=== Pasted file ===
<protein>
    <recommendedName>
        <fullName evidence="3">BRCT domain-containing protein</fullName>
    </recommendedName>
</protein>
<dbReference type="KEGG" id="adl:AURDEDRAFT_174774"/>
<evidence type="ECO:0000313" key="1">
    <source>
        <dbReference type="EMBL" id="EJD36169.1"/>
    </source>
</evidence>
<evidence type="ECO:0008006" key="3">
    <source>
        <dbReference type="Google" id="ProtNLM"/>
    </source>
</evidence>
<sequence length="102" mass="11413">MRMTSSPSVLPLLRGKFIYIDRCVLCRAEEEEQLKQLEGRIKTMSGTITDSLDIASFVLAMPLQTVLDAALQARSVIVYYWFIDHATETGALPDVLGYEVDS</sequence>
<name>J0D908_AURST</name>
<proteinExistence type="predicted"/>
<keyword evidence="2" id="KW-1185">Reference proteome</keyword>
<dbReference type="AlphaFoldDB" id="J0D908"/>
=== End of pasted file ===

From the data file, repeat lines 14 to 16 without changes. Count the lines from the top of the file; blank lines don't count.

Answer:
        <dbReference type="Google" id="ProtNLM"/>
    </source>
</evidence>